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They have said that they will reserve around 15% of the fuel capacity of a first stage for reusability operations. At the point they need to impart the Delta-V to return to base, they will thus be 85% empty.

Thus the need for only 3 engines instead of the 9 main engines for the retro propulsion burn.

I won't try to do the math, but they claim they have, and think it will work.

There was some discussion I did not entirely follow about whether 2 or 3 burns are required to return. They need to cancel the velocity in the forward direction, and start heading back. Then need to control entry back into the atmosphere in a survivable fashion.

Remember they are lofted upwards and forwards when MECO-1 and stage separation occur. They can ride the upward component and focus on the forward vector to cancel it out.

For Falcon Heavy it is trickier, since the middle core stage burns till much later and is quite a bit higher and faster at it's MECO.

Some have speculated that launching out of Texas, and recovering in Florida might buy some margin on reusability operations.

For the CRS-5 flight (Dec 2014 scheduled date) Musk has said they will use a barge being built in Louisiana (50mX70m) to try to land on at first, until they can prove to the FAA they can control the landing accurately enough. Musk predicts only 50% chance of success on first attempt.

By the CRS-8 flight, Apr 8, 2016, they successfully landed a first stage on the ASDS barge "Of Course I Still Love You". They made several attempts in which they literally hit the barge, demonstrating the ability to get back to the barge, and finally the ability to land. Elon Musk in the press conference after the launch suggested that fully 1/3 of their future flights would use the barge for landing. Usually heavy GEO missions that needed the extra performance.

They have said that they will reserve around 15% of the fuel capacity of a first stage for reusability operations. At the point they need to impart the Delta-V to return to base, they will thus be 85% empty.

Thus the need for only 3 engines instead of the 9 main engines for the retro propulsion burn.

I won't try to do the math, but they claim they have, and think it will work.

There was some discussion I did not entirely follow about whether 2 or 3 burns are required to return. They need to cancel the velocity in the forward direction, and start heading back. Then need to control entry back into the atmosphere in a survivable fashion.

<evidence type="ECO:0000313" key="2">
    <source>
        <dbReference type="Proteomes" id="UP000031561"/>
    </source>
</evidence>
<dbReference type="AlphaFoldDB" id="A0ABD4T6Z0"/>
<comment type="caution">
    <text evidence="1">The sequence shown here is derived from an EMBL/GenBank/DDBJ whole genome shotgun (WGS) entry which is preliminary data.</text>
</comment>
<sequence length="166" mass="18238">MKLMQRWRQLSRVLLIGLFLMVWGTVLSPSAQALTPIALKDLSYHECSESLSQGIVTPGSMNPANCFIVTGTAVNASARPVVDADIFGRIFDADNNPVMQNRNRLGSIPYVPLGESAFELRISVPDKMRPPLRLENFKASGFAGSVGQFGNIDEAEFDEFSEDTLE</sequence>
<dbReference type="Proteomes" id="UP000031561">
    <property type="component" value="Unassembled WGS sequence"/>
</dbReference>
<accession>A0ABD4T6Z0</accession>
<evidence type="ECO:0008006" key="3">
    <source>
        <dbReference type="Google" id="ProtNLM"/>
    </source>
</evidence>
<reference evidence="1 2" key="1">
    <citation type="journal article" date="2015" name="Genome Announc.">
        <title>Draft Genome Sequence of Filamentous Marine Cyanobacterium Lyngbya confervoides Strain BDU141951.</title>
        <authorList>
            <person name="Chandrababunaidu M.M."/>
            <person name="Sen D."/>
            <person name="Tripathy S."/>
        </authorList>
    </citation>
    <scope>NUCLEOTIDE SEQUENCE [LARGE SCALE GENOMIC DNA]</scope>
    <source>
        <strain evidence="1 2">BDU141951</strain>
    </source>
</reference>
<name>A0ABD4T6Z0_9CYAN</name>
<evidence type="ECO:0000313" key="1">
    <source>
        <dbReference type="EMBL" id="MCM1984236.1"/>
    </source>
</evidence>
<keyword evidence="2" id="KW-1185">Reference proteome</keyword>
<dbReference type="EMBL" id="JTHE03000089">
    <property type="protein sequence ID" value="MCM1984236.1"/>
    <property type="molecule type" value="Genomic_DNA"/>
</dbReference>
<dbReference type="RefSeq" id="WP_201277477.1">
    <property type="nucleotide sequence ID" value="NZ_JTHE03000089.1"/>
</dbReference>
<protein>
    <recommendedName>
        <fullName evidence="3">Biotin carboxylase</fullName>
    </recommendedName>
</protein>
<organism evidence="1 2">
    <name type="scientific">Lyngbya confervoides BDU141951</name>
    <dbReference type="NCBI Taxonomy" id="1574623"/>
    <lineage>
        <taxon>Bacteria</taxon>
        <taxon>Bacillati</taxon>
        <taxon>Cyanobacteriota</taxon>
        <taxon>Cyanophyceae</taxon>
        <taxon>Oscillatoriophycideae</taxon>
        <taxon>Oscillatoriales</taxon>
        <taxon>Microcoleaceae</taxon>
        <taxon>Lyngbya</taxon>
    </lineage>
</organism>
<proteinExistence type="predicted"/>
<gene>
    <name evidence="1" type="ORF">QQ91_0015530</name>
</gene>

Remember they are lofted upwards and forwards when MECO-1 and stage separation occur. They can ride the upward component and focus on the forward vector to cancel it out.

For Falcon Heavy it is trickier, since the middle core stage burns till much later and is quite a bit higher and faster at it's MECO.

Some have speculated that launching out of Texas, and recovering in Florida might buy some margin on reusability operations.

For the CRS-5 flight (Dec 2014 scheduled date) Musk has said they will use a barge being built in Louisiana (50mX70m) to try to land on at first, until they can prove to the FAA they can control the landing accurately enough. Musk predicts only 50% chance of success on first attempt.

They have said that they will reserve around 15% of the fuel capacity of a first stage for reusability operations. At the point they need to impart the Delta-V to return to base, they will thus be 85% empty.

Thus the need for only 3 engines instead of the 9 main engines for the retro propulsion burn.

I won't try to do the math, but they claim they have, and think it will work.

There was some discussion I did not entirely follow about whether 2 or 3 burns are required to return. They need to cancel the velocity in the forward direction, and start heading back. Then need to control entry back into the atmosphere in a survivable fashion.

Remember they are lofted upwards and forwards when MECO-1 and stage separation occur. They can ride the upward component and focus on the forward vector to cancel it out.

For Falcon Heavy it is trickier, since the middle core stage burns till much later and is quite a bit higher and faster at it's MECO.

Some have speculated that launching out of Texas, and recovering in Florida might buy some margin on reusability operations.

For the CRS-5 flight (Dec 2014 scheduled date) Musk has said they will use a barge being built in Louisiana (50mX70m) to try to land on at first, until they can prove to the FAA they can control the landing accurately enough. Musk predicts only 50% chance of success on first attempt.

By the CRS-8 flight, Apr 8, 2016, they successfully landed a first stage on the ASDS barge "Of Course I Still Love You". They made several attempts in which they literally hit the barge, demonstrating the ability to get back to the barge, and finally the ability to land. Elon Musk in the press conference after the launch suggested that fully 1/3 of their future flights would use the barge for landing. Usually heavy GEO missions that needed the extra performance.